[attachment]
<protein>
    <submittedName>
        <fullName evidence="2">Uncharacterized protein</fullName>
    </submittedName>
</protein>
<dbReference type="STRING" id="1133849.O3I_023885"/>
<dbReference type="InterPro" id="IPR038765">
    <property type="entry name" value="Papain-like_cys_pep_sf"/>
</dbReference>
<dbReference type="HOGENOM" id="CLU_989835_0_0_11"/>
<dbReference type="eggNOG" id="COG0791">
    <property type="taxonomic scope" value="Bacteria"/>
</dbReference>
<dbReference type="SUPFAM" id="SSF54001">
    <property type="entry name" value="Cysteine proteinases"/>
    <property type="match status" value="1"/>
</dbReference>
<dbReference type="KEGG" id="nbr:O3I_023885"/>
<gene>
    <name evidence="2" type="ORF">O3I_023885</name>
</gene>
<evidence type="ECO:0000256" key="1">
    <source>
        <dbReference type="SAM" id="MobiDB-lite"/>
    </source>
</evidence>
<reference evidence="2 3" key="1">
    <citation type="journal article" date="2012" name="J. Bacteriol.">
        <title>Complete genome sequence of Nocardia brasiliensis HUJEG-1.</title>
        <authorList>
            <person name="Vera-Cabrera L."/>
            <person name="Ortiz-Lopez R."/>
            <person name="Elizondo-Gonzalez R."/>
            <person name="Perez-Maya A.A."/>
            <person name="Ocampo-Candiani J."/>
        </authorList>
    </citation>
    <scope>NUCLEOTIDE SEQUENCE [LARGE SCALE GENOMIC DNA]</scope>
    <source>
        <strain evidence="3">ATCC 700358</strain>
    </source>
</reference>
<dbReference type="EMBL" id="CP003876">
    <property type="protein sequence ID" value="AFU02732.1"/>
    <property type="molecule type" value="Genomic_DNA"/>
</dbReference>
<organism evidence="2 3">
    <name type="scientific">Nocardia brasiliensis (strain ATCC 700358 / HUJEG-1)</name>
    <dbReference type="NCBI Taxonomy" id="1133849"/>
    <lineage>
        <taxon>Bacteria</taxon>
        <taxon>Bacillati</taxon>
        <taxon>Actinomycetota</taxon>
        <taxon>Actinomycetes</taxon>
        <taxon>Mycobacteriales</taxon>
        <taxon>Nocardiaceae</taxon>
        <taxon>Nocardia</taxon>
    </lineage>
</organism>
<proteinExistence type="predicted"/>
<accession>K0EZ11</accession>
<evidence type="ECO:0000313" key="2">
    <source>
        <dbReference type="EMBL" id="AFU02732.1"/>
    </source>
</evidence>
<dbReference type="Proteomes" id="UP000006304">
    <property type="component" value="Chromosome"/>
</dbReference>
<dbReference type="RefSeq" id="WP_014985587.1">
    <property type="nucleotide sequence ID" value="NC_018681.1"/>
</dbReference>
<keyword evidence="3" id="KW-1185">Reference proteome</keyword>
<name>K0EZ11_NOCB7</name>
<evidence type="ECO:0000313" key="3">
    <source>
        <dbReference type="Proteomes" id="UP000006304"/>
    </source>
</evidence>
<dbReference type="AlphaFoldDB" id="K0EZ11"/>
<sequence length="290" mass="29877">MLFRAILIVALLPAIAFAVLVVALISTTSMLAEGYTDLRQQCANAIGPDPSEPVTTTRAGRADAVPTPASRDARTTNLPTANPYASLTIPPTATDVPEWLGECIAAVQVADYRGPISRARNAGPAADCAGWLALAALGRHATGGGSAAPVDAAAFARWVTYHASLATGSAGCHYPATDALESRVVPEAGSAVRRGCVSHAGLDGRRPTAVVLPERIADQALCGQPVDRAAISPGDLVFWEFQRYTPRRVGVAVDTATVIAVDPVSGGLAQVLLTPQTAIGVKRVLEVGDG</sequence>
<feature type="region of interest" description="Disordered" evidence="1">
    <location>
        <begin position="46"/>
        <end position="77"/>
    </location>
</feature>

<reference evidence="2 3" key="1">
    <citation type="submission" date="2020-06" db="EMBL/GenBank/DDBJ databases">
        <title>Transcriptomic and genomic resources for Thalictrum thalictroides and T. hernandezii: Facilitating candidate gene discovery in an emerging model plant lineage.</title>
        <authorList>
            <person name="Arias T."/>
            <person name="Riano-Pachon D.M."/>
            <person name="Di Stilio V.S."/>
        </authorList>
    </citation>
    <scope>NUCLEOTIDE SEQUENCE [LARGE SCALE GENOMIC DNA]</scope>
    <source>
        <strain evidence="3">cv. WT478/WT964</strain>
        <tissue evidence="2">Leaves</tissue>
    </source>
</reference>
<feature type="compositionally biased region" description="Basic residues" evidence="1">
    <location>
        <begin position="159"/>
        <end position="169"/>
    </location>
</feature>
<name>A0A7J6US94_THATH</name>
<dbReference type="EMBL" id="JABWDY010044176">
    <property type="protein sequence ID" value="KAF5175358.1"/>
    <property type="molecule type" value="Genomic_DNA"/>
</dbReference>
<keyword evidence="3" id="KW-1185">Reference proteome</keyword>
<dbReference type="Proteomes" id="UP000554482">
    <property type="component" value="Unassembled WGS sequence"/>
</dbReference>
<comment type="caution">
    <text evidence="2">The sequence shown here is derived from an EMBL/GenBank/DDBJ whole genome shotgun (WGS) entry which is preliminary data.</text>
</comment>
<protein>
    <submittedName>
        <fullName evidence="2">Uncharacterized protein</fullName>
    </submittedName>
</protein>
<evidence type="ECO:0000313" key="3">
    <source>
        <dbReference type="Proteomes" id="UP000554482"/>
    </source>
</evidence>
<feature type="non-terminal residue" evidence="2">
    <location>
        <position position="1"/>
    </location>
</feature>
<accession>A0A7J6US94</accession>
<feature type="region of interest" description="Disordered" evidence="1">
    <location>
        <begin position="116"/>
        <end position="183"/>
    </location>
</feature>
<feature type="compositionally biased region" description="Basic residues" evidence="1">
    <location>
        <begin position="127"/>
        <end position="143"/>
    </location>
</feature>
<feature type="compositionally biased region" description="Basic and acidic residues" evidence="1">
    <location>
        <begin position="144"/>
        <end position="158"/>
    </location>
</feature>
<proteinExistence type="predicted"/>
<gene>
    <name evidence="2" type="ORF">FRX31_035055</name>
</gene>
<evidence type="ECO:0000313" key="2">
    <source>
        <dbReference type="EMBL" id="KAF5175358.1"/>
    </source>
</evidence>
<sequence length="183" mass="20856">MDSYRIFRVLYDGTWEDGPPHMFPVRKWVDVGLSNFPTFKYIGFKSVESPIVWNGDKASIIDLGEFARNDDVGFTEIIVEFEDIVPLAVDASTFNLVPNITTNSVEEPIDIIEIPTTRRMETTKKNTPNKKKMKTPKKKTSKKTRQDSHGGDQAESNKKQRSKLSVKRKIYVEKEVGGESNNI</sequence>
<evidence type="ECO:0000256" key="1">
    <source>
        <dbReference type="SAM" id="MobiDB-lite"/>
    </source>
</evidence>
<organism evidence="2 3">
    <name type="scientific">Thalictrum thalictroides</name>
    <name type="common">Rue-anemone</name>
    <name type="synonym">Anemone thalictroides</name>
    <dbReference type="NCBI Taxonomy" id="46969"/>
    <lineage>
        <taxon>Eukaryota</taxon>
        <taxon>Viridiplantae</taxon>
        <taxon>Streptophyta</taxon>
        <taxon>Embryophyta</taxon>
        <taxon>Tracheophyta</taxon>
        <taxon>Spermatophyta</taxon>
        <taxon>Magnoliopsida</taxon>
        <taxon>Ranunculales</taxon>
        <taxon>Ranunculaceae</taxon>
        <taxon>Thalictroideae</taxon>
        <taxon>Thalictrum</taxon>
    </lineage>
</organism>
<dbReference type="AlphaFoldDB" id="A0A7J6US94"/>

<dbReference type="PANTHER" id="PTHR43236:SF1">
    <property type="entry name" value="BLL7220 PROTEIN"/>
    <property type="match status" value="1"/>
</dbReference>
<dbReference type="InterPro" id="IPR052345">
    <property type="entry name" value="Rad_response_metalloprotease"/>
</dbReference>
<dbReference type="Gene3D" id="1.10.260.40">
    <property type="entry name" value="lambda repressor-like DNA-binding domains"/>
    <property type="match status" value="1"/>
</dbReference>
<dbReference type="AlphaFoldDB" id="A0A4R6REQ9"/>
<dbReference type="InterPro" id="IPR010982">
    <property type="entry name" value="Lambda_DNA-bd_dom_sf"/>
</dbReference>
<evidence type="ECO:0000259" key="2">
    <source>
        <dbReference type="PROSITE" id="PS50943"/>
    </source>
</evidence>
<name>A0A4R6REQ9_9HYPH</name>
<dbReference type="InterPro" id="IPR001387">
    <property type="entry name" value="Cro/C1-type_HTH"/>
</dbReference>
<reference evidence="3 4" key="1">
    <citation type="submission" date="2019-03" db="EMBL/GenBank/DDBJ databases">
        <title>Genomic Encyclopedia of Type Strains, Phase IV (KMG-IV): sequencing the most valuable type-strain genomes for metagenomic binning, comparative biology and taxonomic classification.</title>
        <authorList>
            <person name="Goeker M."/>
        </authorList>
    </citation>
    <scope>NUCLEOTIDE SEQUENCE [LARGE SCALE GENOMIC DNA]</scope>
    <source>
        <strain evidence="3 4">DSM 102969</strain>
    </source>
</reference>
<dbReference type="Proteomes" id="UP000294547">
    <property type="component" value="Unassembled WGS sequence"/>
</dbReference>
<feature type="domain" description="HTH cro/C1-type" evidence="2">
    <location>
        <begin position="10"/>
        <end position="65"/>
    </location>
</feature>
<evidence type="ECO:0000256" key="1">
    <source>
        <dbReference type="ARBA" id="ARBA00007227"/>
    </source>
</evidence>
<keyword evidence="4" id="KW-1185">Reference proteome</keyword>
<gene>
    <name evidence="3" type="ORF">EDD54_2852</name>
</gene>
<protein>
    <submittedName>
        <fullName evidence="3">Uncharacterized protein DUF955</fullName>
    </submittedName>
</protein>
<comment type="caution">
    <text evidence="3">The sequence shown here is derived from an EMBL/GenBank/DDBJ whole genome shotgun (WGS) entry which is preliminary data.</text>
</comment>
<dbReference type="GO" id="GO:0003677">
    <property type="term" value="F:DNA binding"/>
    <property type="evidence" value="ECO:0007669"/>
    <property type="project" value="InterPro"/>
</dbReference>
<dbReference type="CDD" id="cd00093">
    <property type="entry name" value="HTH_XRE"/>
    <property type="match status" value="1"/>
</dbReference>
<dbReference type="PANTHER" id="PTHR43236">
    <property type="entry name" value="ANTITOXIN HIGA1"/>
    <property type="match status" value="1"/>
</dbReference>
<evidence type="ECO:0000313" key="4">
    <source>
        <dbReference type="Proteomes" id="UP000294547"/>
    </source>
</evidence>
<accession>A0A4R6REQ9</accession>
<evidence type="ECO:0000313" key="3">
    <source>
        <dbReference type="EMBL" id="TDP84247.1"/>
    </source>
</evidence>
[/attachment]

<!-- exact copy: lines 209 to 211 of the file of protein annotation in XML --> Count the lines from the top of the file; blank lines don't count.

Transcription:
</evidence>
<name>A0A4R6REQ9_9HYPH</name>
<dbReference type="InterPro" id="IPR001387">